The Government Decontamination Service (GDS) was set up in 2005 following a review of the UK Government’s resilience to deal with the consequences of a range of emergencies. GDS is part of the Food and Environment Research Agency.
The primary functions of GDS are:
- To provide 24/7 advice, guidance and assistance on decontamination related issues to responsible authorities in their contingency planning for, and response to, chemical, biological, radiological and nuclear (CBRN) and HazMat incidents
- To maintain and build on the GDS framework of specialist suppliers and ensure that responsible authorities have access to these services if the need arises
- To advise central Government on the national capability for the decontamination of buildings, infrastructure, transport and the open environment, and be a source of expertise in the event of a CBRN incident or major release of HazMat materials.
GDS achieves these functions through its ongoing programme of work, which includes a wide range of projects and work streams designed to bridge gaps in UK recovery capability. GDS manages a framework of specialist private sector suppliers who can be called upon to provide sampling, decontamination and waste management services following an incident. GDS assures supplier capabilities through a number of evaluations and a contract management process.
The work of GDS typically benefits a range of public and private sector stakeholders. For example, during January and February 2012 GDS organised a joint response (acute) and recovery workshop, based around the scenario of a CBRN incident at a major transport node. Delegates representing the FRS, Police, and NHS, private sector businesses, recovery experts, local government and central government departments were invited to the event, both as participants and observers.
The main aim was to take those responsible for response and recovery through the various phases of a CBRN incident from start to finish, i.e. from the bang, right up to the point of release back to the general public or “new normality”. Recovering to a new normality is the process of rebuilding, restoring and rehabilitating the community following an emergency, ensuring that the community is progressed to a new normality by identifying any opportunities that go beyond recovery and could achieve longer term regeneration and development.
The workshop aimed to identify the impact decisions made during the response and recovery phases can have on the overall recovery timeline using current state UK structures and guidance such as Strategic National Guidance (SNG)1 and the UK Recovery Handbooks (chemical and radiological)2 produced by Public Health England (PHE). It also allowed stakeholders representing businesses affected to identify critical points of failure.
The workshop was very interactive and resulted in a huge amount of discussion and consideration for the first responders and those concerned with recovery. The response workshop enabled organisations which would be involved in the initial stages of a CBRN incident, such as fire and rescue service and other emergency services, to run through the scenario.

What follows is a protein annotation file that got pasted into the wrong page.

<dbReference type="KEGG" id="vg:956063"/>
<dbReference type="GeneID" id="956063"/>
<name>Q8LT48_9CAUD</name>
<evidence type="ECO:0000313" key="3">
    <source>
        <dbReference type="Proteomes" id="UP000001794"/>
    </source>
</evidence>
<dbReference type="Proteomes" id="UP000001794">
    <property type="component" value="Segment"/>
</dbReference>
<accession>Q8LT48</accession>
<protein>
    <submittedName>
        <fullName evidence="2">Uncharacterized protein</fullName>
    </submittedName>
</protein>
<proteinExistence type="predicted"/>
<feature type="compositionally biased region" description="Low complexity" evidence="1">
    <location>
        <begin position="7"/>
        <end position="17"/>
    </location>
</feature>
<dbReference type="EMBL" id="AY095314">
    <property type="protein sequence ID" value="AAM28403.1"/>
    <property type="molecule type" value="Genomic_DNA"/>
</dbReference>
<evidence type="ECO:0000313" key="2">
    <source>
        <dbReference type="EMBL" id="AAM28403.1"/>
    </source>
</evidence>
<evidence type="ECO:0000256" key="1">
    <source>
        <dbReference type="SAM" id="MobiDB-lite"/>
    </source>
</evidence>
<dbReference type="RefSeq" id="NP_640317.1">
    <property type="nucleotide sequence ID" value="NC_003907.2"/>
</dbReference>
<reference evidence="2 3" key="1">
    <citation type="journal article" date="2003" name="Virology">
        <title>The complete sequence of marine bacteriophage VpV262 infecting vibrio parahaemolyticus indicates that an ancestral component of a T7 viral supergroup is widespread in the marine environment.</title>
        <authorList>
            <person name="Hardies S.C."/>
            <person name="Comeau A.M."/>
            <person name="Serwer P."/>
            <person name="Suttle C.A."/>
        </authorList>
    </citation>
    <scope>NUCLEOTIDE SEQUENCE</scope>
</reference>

This gave recovery organisations not typically involved in the acute phase of an incident, including GDS and its suppliers, an opportunity to really understand and appreciate the immediate and short term constraints in response. It provided the observers with a real opportunity to see how incidents are approached. This was reversed for the recovery phase of the workshop whereby the response delegates, not involved in the recovery phase, were able to see how their initial decisions and actions impacted on those dealing with the recovery.
By running the workshop through both the response and recovery process all attendees were able to appreciate and understand what was involved. Importantly the workshops highlighted how decisions made, and actions undertaken during the initial response can assist in the timely recovery just by adapting or considering recovery during the response phase e.g. assistance taking runoff water in order to limit discharge to storm drains or the setting up of storage ponds. This also helped to improve understanding of the communications process during an incident and how information can be passed to the recovery organisations to allow decontamination strategies to be initiated at the earliest opportunity. None of these adaptations or considerations compromised the acute response, effort to save life or the criminal investigation.
Out comes from this have included the design and delivery of a series of training courses with the Police National CBRN Centre for Tactical Advisors delivered throughout 2013 and which are now being reviewed for implementation as part of Gold Commander training in 2014. The course aims to make first responders aware of the impact their decisions could have on recovery and how they can assist the recovery process as part of the acute response. More recently GDS has been approached concerning the possibility of using its framework of specialists to remediate following individual chemical exposures, including the handling, transport and final disposal of related waste.
GDS is always interested in engaging with stakeholders who would like to improve their understanding of the link between response and recovery. If you would like any further information please contact us via email [email protected] or by phone 0300 1000 315.
For more information, go to www.fera.defra.gov.uk/gds
1 https://www.gov.uk/ government/publications/strategic-national-guidance-the-decontamination-of-buildings-infrastructure-and-open-environment-exposed-to-chemical-biological-radiological-or-nuclear-materials